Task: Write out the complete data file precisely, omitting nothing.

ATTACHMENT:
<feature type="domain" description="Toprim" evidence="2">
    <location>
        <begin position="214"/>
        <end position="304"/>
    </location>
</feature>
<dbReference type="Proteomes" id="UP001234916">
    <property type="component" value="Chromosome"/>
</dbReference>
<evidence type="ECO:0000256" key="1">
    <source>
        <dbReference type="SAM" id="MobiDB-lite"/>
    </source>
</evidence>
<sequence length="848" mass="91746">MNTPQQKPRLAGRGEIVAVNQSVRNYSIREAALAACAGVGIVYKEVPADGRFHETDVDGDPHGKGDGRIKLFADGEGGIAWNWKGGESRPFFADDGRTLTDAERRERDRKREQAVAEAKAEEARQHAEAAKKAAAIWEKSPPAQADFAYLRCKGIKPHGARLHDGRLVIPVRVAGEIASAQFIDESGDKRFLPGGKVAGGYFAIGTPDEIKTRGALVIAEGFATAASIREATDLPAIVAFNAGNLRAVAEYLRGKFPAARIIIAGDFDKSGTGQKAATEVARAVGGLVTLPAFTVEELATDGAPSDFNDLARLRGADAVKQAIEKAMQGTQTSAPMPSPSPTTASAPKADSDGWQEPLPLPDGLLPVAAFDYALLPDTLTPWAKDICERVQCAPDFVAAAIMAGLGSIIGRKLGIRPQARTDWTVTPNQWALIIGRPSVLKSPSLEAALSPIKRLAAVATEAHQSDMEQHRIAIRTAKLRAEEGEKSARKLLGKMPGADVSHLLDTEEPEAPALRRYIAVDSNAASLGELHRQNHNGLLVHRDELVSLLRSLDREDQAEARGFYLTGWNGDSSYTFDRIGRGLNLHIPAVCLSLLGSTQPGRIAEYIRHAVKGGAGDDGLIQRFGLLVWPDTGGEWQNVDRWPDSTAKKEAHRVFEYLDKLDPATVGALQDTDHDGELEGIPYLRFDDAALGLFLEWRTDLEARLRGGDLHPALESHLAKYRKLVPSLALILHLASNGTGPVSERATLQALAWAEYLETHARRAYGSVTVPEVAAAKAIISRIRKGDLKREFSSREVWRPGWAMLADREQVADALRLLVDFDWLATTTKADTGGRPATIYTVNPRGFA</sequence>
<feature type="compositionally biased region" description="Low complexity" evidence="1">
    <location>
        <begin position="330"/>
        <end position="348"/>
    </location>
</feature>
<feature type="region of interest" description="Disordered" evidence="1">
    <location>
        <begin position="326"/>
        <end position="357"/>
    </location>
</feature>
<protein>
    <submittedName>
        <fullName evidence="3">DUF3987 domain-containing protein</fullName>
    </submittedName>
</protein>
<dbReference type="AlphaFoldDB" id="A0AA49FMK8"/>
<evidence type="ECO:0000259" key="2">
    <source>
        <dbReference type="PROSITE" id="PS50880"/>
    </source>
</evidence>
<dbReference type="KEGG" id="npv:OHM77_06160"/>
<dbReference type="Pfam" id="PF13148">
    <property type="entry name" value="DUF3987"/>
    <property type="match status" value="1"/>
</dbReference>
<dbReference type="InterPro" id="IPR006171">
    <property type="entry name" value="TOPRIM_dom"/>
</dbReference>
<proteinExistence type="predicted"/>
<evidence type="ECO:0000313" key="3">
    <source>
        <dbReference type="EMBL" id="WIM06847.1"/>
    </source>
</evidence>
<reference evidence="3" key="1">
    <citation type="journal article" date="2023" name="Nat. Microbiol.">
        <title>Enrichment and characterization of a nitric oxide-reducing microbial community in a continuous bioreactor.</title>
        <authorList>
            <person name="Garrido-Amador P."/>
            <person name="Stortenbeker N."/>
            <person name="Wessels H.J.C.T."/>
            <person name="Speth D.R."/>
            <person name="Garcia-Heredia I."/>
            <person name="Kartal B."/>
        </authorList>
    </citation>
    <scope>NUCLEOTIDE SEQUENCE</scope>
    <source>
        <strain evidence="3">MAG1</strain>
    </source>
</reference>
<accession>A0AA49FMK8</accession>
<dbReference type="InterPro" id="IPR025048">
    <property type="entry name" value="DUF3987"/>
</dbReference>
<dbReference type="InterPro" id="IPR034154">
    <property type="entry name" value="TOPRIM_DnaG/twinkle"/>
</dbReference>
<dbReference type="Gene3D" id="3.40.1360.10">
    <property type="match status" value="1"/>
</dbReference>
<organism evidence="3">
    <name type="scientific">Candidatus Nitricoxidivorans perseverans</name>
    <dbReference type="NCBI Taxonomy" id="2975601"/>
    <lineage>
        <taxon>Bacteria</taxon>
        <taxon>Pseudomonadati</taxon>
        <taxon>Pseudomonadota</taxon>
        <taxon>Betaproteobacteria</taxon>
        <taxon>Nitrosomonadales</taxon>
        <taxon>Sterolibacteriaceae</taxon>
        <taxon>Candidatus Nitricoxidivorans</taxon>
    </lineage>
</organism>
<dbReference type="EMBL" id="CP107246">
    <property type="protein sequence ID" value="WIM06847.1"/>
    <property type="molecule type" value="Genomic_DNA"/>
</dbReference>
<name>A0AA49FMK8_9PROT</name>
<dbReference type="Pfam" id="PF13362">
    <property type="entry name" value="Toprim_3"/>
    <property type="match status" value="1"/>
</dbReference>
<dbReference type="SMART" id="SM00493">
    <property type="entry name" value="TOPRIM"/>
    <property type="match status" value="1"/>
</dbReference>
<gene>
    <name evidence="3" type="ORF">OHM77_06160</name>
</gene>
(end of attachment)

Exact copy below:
<feature type="domain" description="Toprim" evidence="2">
    <location>
        <begin position="214"/>
        <end position="304"/>
    </location>
</feature>
<dbReference type="Proteomes" id="UP001234916">
    <property type="component" value="Chromosome"/>
</dbReference>
<evidence type="ECO:0000256" key="1">
    <source>
        <dbReference type="SAM" id="MobiDB-lite"/>
    </source>
</evidence>
<sequence length="848" mass="91746">MNTPQQKPRLAGRGEIVAVNQSVRNYSIREAALAACAGVGIVYKEVPADGRFHETDVDGDPHGKGDGRIKLFADGEGGIAWNWKGGESRPFFADDGRTLTDAERRERDRKREQAVAEAKAEEARQHAEAAKKAAAIWEKSPPAQADFAYLRCKGIKPHGARLHDGRLVIPVRVAGEIASAQFIDESGDKRFLPGGKVAGGYFAIGTPDEIKTRGALVIAEGFATAASIREATDLPAIVAFNAGNLRAVAEYLRGKFPAARIIIAGDFDKSGTGQKAATEVARAVGGLVTLPAFTVEELATDGAPSDFNDLARLRGADAVKQAIEKAMQGTQTSAPMPSPSPTTASAPKADSDGWQEPLPLPDGLLPVAAFDYALLPDTLTPWAKDICERVQCAPDFVAAAIMAGLGSIIGRKLGIRPQARTDWTVTPNQWALIIGRPSVLKSPSLEAALSPIKRLAAVATEAHQSDMEQHRIAIRTAKLRAEEGEKSARKLLGKMPGADVSHLLDTEEPEAPALRRYIAVDSNAASLGELHRQNHNGLLVHRDELVSLLRSLDREDQAEARGFYLTGWNGDSSYTFDRIGRGLNLHIPAVCLSLLGSTQPGRIAEYIRHAVKGGAGDDGLIQRFGLLVWPDTGGEWQNVDRWPDSTAKKEAHRVFEYLDKLDPATVGALQDTDHDGELEGIPYLRFDDAALGLFLEWRTDLEARLRGGDLHPALESHLAKYRKLVPSLALILHLASNGTGPVSERATLQALAWAEYLETHARRAYGSVTVPEVAAAKAIISRIRKGDLKREFSSREVWRPGWAMLADREQVADALRLLVDFDWLATTTKADTGGRPATIYTVNPRGFA</sequence>
<feature type="compositionally biased region" description="Low complexity" evidence="1">
    <location>
        <begin position="330"/>
        <end position="348"/>
    </location>
</feature>
<feature type="region of interest" description="Disordered" evidence="1">
    <location>
        <begin position="326"/>
        <end position="357"/>
    </location>
</feature>
<protein>
    <submittedName>
        <fullName evidence="3">DUF3987 domain-containing protein</fullName>
    </submittedName>
</protein>
<dbReference type="AlphaFoldDB" id="A0AA49FMK8"/>
<evidence type="ECO:0000259" key="2">
    <source>
        <dbReference type="PROSITE" id="PS50880"/>
    </source>
</evidence>
<dbReference type="KEGG" id="npv:OHM77_06160"/>
<dbReference type="Pfam" id="PF13148">
    <property type="entry name" value="DUF3987"/>
    <property type="match status" value="1"/>
</dbReference>
<dbReference type="InterPro" id="IPR006171">
    <property type="entry name" value="TOPRIM_dom"/>
</dbReference>
<proteinExistence type="predicted"/>
<evidence type="ECO:0000313" key="3">
    <source>
        <dbReference type="EMBL" id="WIM06847.1"/>
    </source>
</evidence>
<reference evidence="3" key="1">
    <citation type="journal article" date="2023" name="Nat. Microbiol.">
        <title>Enrichment and characterization of a nitric oxide-reducing microbial community in a continuous bioreactor.</title>
        <authorList>
            <person name="Garrido-Amador P."/>
            <person name="Stortenbeker N."/>
            <person name="Wessels H.J.C.T."/>
            <person name="Speth D.R."/>
            <person name="Garcia-Heredia I."/>
            <person name="Kartal B."/>
        </authorList>
    </citation>
    <scope>NUCLEOTIDE SEQUENCE</scope>
    <source>
        <strain evidence="3">MAG1</strain>
    </source>
</reference>
<accession>A0AA49FMK8</accession>
<dbReference type="InterPro" id="IPR025048">
    <property type="entry name" value="DUF3987"/>
</dbReference>
<dbReference type="InterPro" id="IPR034154">
    <property type="entry name" value="TOPRIM_DnaG/twinkle"/>
</dbReference>
<dbReference type="Gene3D" id="3.40.1360.10">
    <property type="match status" value="1"/>
</dbReference>
<organism evidence="3">
    <name type="scientific">Candidatus Nitricoxidivorans perseverans</name>
    <dbReference type="NCBI Taxonomy" id="2975601"/>
    <lineage>
        <taxon>Bacteria</taxon>
        <taxon>Pseudomonadati</taxon>
        <taxon>Pseudomonadota</taxon>
        <taxon>Betaproteobacteria</taxon>
        <taxon>Nitrosomonadales</taxon>
        <taxon>Sterolibacteriaceae</taxon>
        <taxon>Candidatus Nitricoxidivorans</taxon>
    </lineage>
</organism>
<dbReference type="EMBL" id="CP107246">
    <property type="protein sequence ID" value="WIM06847.1"/>
    <property type="molecule type" value="Genomic_DNA"/>
</dbReference>
<name>A0AA49FMK8_9PROT</name>
<dbReference type="Pfam" id="PF13362">
    <property type="entry name" value="Toprim_3"/>
    <property type="match status" value="1"/>
</dbReference>
<dbReference type="SMART" id="SM00493">
    <property type="entry name" value="TOPRIM"/>
    <property type="match status" value="1"/>
</dbReference>
<gene>
    <name evidence="3" type="ORF">OHM77_06160</name>
</gene>